An NUS survey undertaken at the end of last year has suggested that “the hard work of postgraduates is woefully undervalued and underpaid by their institutions.” The survey found that, in real terms, just under a third of postgraduate teachers are paid below the minimum wage (£6.90/hour), with 43% of respondents describing their pay as “unfair”.
“If a labourer on a building site were working ten hour shifts but being paid for only five, we’d call it exploitation. This is a reality for many postgraduates.”
Responding to findings that the average post-grad tutors works twice the number of hours for which they are paid, Postgraduate Officer Laura Theobald, told IMPACT that tutors’ responsibilities amount to “more than a one hour seminar. There is preparation and marking too”.
In the report NUS Vice President (Higher Education), Rachel Wenstone, says that: “If a labourer on a building site were working ten hour shifts but being paid for only five, we’d call it exploitation. This is a reality for many postgraduates.” Echoing Wenstone’s declaration of exploitation, one in three respondents claimed not to have received a contract before undertaking employment, while 82% claimed not to be part of a trade union.
Some universities make teaching compulsory, with one student saying that after beginning her PhD, “I was told I had to teach in exchange for my fees being paid.” The report also uncovered failings in the support given to graduates by their universities, with one in five not receiving any training, while 50% of teachers claimed to have received no feedback from students. Some institutions, the survey finds, select teachers informally, with one respondent saying “several of my friends were very upset last year that they were not emailed to ask if they wanted to teach, and since there is no application process they just don’t get a chance to even try. I think if it was known they didn’t do it properly, they would be in trouble.”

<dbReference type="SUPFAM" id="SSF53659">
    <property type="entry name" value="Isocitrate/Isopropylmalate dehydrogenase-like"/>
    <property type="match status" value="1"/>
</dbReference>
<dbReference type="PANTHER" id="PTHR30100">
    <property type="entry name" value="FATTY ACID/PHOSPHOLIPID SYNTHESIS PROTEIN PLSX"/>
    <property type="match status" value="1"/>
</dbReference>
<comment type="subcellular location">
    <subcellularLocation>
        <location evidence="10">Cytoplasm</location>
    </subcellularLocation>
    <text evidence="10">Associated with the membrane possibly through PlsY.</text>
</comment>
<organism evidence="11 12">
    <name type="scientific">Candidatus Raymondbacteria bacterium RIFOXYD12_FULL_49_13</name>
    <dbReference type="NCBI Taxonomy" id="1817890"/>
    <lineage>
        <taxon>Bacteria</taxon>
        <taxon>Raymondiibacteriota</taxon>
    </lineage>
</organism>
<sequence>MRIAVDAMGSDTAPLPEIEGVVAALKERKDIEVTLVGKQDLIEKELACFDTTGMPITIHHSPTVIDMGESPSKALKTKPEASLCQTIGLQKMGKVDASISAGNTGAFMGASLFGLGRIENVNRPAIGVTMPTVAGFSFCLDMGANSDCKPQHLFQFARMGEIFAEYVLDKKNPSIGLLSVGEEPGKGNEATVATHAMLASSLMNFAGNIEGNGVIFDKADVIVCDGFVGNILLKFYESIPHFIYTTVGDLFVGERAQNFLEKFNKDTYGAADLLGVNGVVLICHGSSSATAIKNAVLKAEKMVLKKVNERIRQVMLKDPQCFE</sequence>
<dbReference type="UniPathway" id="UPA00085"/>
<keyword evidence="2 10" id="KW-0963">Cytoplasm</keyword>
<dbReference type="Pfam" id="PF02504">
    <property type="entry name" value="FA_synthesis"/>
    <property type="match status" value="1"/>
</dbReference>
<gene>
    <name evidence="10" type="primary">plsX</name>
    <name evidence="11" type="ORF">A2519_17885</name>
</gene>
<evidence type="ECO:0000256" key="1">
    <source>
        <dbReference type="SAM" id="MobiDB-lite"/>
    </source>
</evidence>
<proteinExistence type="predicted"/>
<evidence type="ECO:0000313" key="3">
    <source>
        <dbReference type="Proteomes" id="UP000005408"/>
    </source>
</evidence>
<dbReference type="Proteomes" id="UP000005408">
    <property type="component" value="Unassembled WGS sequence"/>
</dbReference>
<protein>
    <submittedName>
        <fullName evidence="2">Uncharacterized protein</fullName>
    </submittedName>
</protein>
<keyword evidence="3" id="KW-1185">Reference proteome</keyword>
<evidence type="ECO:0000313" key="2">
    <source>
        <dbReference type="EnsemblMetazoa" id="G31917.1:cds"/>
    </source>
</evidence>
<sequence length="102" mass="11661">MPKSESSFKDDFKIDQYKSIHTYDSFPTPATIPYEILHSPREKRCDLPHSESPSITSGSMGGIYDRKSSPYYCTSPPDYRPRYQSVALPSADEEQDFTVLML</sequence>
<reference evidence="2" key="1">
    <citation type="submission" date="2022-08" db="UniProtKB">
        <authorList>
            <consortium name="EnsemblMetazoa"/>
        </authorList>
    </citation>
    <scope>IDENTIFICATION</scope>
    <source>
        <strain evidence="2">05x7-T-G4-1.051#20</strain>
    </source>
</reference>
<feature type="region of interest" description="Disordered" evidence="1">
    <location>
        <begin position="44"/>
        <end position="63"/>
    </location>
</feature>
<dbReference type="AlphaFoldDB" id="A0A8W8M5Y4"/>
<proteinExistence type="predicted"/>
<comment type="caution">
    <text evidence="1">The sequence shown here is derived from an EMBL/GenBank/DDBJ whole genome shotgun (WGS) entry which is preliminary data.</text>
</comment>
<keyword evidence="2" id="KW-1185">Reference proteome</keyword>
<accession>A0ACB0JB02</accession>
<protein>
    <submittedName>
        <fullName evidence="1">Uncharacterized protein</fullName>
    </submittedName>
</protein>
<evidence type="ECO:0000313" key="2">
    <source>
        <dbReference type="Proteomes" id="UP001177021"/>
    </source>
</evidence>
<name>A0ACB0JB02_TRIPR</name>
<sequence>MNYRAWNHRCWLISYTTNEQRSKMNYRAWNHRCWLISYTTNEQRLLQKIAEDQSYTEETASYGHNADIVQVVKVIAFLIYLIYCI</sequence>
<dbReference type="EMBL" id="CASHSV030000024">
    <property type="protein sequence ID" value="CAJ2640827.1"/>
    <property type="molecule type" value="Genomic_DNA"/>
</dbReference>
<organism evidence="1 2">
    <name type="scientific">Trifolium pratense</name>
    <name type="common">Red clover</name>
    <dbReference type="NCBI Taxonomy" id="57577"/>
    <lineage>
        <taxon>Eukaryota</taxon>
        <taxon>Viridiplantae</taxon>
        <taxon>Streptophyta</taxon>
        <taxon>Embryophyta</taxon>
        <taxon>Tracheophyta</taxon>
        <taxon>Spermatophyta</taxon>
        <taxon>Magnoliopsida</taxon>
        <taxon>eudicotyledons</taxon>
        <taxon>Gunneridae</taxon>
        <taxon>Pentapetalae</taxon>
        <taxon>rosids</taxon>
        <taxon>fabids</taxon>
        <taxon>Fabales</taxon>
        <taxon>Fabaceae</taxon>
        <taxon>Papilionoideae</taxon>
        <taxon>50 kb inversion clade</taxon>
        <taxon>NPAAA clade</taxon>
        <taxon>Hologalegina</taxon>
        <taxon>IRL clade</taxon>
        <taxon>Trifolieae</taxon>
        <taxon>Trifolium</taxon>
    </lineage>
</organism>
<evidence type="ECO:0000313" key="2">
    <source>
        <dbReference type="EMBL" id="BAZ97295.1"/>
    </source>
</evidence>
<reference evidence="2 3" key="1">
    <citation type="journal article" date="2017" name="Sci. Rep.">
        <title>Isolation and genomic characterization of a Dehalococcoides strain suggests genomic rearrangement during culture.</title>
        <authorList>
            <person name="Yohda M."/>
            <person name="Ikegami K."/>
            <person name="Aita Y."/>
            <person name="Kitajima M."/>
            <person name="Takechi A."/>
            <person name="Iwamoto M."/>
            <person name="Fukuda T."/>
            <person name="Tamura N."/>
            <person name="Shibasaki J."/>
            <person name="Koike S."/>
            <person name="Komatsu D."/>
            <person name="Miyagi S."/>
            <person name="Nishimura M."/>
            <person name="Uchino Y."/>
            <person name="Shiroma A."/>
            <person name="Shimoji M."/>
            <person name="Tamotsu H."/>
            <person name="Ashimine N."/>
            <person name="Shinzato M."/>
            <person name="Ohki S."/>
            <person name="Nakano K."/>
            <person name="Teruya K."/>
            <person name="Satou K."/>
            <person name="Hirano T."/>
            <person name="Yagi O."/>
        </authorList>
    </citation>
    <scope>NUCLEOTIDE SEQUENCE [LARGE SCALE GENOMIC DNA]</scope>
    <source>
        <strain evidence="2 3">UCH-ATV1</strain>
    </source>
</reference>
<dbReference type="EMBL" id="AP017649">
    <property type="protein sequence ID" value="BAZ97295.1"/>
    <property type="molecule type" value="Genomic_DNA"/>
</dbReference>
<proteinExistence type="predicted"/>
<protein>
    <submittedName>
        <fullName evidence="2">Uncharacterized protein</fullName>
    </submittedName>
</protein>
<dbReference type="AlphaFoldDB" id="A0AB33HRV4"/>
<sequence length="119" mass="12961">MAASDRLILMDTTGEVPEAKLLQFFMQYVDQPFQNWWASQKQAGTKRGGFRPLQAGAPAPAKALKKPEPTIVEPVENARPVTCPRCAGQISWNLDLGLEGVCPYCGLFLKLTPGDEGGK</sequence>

“I was told I had to teach in exchange for my fees being paid”
In a further development, the Higher Education Commission has called the Professional and Career Development Loan scheme, which helps pay for learning that ultimately improves a learner’s employability, “uncompetitive and unattractive” and urged a publicly funded student loan system to address the lack of financial assistance available to graduates.
Joshua Fraser and Dylan Williams